Ancient History, Burnished New Again

A comeback for classics prize medals
Student accepting award

it’s greek to her: Carolyn Cohen 14C (above, with Bing), a classics and chemistry major, received the 2013 Reppard Greek Prize; James Zainaldin 14C, winner of the McCord Latin Prize, attended via Skype from Rome.

Kay Hinton

Latin and Greek may be considered dead languages, but their study is very much alive.

This spring, a gathering at the Michael C. Carlos Museum celebrated both the vital presence of classics scholarship at Emory and the triumphant revival of a forgotten tradition: the awarding of medals for the McCord Latin Prize and the Reppard Greek Prize. Presented annually to outstanding students in these subjects, in recent years the prizes have been accompanied by a book. But thanks to a combination of historical digging and the interest and generosity of two alumni, the student prizewinners wear medals once again.

At the medal ceremony in April, Peter Bing, Samuel Dobbs Professor and chair of the Department of Classics, described how he and his colleagues did some research last year to learn more about the endowed prizes and their original benefactors. They found that Henry Young McCord and Robert Blair Reppard both served as Emory trustees in the early 1900s, and the prizes named for them began as medals; in fact, a Latin prize medal awarded in 1922 remains in the Manuscript, Archives, and Rare Book Library (MARBL). The McCord and Reppard Prizes are among the oldest awards given by Emory College, originating at Emory’s original campus in Oxford.

Medal

A Latin prize medal awarded in 1922 remains in the Manuscript, Archives, and Rare Book Library (MARBL).

Kay Hinton

Bing posted a photo of the 1922 McCord medal on the classics website along with a brief history of the prizes. That’s how James Passamano 85C, an attorney in Houston, and his wife, Beth Sufian 87C, became involved. Deeply interested in ancient Greece and Rome, Passamano happened to see the medal on the department website, and contacted Bing with an offer to financially support the creation of new prize medals. He enlisted the Medallic Art Company, which makes the Pulitzer Prize and the National Medal of Science.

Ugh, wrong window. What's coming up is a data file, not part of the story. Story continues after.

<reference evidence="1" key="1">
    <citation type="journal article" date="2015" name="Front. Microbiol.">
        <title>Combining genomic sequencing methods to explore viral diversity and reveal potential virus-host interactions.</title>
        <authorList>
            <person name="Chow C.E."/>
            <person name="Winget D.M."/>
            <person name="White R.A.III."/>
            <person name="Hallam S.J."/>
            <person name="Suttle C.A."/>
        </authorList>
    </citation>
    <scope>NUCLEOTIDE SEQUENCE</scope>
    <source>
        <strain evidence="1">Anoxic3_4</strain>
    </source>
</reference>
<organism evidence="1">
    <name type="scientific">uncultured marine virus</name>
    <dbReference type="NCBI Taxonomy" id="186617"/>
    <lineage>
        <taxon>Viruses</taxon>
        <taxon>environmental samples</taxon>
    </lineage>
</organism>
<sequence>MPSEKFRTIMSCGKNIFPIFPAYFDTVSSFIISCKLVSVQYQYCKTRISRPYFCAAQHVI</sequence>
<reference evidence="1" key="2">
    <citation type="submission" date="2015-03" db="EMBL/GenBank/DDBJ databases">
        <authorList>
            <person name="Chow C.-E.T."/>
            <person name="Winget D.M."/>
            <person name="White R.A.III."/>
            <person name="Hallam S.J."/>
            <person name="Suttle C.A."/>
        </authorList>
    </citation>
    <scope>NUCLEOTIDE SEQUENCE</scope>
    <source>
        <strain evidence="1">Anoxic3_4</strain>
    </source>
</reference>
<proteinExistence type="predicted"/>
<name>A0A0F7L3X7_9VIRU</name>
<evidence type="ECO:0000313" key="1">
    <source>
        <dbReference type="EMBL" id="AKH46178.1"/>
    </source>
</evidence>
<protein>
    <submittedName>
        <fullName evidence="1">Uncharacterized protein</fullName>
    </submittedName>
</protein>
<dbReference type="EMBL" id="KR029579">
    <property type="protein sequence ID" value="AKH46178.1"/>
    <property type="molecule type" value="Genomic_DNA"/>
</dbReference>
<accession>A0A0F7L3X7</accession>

“We were electrified by his generous offer,” Bing told guests at the medal ceremony. “Within a few months, we had new designs. The medals turned out to be true objects of beauty.”

Passamano attended the classics event, where he was able to see the student winners don the new bronze medals; they also wore them during Commencement.

“I was not a classics major in my time at Emory,” Passamano said. “I only discovered my interest long after I left school and happened to hear a recorded lecture on the Iliad by Dr. J. Rufus Fears, professor of classics at the University of Oklahoma. I was instantly hooked. I did not realize it then, but I later learned that Dr. Fears was a student here at Emory in the Class of 1966 . . . he was also the McCord Latin Prize recipient.”

John Fraser Hart 43C, who received the last known Reppard medal, also traveled to Emory for the ceremony. At eighty-nine, Hart continues to teach full time at the University of Minnesota. “Tonight is really the first chance I have had to wear this medal in public,” said Hart, who is donating his medal to the classics department.

In addition, Henry Y. “Hank” McCord IV, the great-grandson of the first McCord prize benefactor, joined the gathering with his wife, Ann McCord 86T.

“This is an amazing Emory story,” says Bing, “spanning multiple generations and more than a century of Emory history.”

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